We’ve been seeing them in Sci-Fi movies for years and it’s only a matter of time before they make their debut as a consumer product, but one enterprising dev has made an Alexa-enabled version of his own: a magic mirror.
The Countdown To Future Tech Starts…NOW!
Inspired by what Michael Teeuw had already accomplished with a Raspberry Pi magic mirror, Arlo Carreon not only figured out how to use an Echo, AWS and Raspberry Pi to make a magic mirror (a one-way mirror mounted over a video screen, such that the mirror allows items displayed on the video screen to be visible on the mirror), he’s shared his code and how-to on hackster.io.
Here’s a video of the mirror in action:
Reference Links For Building Your Own Magic Mirror
Magic mirror projects have been around for years, but what makes this project so much cooler is the addition of Alexa for voice control.
Click here for Raspberry Pi’s blog post providing an overview of a magic mirror project.
Click here for information about magic mirror pioneer Michael Teeuw’s MagicMirror², the open source modular smart mirror platform he’s created.
Click here for Arlo Carreon’s Hackster.io page about his own, Alexa-enabled magic mirror, which includes links to his code.
Note that Arlo is using a full-size Echo for his magic mirror project, but you can also run an Alexa Voice Service interface through Raspberry Pi. A link to Amazon’s own Github repository for that is included in the Raspberry Pi description/listing below.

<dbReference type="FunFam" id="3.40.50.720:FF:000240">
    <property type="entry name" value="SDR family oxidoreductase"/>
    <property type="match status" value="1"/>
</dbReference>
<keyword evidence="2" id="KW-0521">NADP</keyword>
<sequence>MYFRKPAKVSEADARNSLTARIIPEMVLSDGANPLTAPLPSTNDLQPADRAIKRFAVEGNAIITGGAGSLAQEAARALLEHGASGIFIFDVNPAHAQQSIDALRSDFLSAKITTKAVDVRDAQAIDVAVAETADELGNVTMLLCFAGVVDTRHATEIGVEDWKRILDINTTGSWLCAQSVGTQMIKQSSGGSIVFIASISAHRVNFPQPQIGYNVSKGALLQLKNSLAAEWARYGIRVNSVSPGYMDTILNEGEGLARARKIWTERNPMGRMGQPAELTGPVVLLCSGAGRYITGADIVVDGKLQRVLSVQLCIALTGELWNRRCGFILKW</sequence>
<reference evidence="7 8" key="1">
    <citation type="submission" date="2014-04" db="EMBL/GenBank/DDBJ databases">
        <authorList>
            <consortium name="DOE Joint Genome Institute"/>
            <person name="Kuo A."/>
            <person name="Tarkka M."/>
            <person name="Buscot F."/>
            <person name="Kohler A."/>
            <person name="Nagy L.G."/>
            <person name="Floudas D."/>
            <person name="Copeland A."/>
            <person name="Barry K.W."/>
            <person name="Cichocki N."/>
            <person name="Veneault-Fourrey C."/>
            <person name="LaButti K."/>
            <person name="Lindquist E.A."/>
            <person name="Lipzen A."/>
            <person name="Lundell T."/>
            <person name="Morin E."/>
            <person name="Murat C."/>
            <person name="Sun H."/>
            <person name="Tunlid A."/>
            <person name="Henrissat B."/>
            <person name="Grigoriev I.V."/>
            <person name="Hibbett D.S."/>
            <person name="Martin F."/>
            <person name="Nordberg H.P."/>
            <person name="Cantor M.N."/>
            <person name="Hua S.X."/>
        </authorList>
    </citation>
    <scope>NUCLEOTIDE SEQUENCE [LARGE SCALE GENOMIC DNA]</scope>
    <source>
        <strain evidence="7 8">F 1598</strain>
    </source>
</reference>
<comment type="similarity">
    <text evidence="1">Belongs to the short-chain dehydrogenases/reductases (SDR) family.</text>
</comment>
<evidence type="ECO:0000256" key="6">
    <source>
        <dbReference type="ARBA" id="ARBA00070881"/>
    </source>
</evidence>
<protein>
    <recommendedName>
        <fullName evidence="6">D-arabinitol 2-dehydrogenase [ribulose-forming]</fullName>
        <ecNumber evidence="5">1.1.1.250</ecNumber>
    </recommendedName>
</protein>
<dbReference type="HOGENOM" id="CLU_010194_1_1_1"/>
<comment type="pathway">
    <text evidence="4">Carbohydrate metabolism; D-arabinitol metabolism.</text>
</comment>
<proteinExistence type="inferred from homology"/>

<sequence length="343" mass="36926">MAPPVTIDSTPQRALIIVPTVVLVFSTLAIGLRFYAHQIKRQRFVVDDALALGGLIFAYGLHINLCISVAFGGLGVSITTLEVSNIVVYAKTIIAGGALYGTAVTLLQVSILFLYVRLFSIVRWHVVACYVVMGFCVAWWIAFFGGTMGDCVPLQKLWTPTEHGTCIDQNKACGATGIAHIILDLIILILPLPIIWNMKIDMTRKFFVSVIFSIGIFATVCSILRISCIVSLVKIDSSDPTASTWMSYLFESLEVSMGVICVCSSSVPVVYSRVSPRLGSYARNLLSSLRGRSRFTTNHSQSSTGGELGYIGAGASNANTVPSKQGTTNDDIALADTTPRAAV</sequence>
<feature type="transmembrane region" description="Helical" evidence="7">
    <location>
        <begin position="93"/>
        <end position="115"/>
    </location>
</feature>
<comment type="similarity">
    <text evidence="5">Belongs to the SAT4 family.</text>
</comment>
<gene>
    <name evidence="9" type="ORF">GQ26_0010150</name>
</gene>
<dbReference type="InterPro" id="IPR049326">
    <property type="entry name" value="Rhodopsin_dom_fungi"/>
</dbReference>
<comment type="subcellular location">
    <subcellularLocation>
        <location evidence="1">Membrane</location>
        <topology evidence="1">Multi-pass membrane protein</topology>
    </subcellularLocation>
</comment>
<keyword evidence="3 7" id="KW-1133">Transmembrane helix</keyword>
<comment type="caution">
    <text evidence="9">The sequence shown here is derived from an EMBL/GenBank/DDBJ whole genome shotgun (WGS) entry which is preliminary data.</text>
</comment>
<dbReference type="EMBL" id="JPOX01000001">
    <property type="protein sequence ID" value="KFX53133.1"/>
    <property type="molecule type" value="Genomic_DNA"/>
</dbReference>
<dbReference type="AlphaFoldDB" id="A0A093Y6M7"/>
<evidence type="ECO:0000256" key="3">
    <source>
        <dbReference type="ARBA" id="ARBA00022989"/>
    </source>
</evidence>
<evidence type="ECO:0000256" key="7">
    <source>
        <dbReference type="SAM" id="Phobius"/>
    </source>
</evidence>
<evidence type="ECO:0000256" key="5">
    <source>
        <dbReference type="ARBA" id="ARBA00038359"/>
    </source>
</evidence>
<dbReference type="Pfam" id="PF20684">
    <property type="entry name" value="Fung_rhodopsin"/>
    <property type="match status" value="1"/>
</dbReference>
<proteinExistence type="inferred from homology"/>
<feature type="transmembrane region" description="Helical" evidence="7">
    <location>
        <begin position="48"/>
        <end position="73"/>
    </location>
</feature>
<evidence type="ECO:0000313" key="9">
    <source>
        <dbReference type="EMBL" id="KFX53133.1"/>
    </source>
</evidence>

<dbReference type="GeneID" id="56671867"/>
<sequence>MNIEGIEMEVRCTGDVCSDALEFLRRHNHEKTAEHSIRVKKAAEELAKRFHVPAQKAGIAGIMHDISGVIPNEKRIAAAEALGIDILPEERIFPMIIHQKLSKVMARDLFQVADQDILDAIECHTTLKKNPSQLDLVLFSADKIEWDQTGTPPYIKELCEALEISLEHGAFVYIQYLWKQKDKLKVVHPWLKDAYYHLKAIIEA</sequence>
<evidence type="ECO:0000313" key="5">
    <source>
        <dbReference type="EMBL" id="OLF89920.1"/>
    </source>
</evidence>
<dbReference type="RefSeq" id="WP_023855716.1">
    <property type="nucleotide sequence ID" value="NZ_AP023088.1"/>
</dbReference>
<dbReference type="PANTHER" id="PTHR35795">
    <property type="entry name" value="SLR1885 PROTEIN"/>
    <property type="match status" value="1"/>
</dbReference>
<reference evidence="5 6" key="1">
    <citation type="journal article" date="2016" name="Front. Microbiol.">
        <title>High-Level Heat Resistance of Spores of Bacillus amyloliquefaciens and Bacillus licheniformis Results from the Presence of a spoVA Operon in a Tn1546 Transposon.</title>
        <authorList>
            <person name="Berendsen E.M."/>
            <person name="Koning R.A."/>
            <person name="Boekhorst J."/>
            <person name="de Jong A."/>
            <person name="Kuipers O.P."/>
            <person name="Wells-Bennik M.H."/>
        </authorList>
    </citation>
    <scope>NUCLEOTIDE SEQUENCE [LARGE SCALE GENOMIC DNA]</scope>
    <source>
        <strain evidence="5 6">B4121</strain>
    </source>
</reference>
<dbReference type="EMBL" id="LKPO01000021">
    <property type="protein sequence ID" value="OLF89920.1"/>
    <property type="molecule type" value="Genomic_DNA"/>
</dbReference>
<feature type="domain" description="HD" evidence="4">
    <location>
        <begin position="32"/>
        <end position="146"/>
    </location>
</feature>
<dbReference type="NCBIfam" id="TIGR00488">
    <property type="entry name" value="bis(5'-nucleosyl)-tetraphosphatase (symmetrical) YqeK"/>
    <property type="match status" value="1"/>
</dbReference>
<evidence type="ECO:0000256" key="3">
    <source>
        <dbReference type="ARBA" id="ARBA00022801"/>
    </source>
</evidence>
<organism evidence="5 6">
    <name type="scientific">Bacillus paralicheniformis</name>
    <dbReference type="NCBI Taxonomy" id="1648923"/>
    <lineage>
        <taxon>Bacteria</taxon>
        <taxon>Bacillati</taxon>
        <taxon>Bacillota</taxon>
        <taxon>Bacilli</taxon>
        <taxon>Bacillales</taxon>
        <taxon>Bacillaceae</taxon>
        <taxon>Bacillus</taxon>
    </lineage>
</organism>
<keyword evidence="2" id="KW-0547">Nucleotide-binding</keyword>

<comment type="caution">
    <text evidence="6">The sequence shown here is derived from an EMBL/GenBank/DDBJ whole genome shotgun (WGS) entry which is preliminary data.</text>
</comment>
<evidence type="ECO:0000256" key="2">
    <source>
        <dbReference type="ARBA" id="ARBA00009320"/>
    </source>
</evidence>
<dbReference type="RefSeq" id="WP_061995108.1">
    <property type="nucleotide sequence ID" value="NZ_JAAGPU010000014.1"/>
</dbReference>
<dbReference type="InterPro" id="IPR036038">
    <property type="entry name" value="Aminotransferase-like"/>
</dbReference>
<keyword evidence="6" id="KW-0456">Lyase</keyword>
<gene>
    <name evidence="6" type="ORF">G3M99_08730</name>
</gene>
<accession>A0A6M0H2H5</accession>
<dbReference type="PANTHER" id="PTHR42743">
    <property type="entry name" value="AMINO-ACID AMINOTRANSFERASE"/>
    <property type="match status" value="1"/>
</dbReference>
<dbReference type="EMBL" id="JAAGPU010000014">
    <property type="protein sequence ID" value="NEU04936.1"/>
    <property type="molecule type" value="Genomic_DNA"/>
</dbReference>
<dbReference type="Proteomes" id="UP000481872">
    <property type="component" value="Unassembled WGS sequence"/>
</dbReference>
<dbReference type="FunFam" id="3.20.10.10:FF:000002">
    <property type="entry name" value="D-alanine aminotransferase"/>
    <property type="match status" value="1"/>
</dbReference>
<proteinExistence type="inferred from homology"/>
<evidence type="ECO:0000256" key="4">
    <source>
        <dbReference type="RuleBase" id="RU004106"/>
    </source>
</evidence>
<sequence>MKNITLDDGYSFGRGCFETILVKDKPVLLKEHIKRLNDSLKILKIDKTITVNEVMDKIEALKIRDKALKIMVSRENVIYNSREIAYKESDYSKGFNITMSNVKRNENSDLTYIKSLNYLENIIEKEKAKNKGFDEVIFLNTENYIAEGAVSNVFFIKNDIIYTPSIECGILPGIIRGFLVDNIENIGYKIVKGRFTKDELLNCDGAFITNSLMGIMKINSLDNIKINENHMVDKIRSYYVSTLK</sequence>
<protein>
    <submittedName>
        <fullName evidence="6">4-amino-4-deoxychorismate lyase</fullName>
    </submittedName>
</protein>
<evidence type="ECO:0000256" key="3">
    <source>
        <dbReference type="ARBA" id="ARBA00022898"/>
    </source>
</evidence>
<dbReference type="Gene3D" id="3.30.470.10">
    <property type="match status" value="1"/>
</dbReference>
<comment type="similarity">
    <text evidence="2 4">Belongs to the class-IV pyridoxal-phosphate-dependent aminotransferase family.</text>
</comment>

What an amazing Mother’s Day, Father’s Day, graduation or wedding gift this would make!
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Amazon has released its how-to for building your own Alexa-enabled Raspberry Pi device, and the CanaKit Raspberry Pi 3 Complete Starter Kit – 32 GB Edition is a great choice for the purpose. It comes with a Raspberry Pi -recommended Micro SD Card pre-loaded with NOOBS, just as the Amazon how-to suggests, and includes on-board WiFi and Bluetooth connectivity. This kit is rated 5/5 stars across over 340 reviews and is currently (as of 5/3/16) priced at $74.99. You’ll also need to get a USB 2.0 Mini Microphone, but probably have everything else that’s required on hand (Ethernet cable, optional HDMI monitor, USB keyboard and mouse – these last three are only needed if for some reason you can’t “SSH” into your Raspberry Pi).
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